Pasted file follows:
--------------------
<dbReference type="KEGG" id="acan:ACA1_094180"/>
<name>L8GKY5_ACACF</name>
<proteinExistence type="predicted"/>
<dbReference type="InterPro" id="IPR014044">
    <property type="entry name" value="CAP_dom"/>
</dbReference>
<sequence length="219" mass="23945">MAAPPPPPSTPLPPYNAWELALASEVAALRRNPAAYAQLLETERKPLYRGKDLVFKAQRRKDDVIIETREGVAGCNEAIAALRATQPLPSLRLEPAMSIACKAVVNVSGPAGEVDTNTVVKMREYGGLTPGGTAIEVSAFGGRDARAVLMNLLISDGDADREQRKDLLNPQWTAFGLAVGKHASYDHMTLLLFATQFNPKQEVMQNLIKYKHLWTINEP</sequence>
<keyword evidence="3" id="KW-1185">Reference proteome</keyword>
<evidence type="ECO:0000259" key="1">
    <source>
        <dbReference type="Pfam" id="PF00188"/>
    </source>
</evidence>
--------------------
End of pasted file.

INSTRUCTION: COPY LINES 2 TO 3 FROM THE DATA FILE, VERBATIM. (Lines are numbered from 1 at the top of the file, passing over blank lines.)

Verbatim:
<name>L8GKY5_ACACF</name>
<proteinExistence type="predicted"/>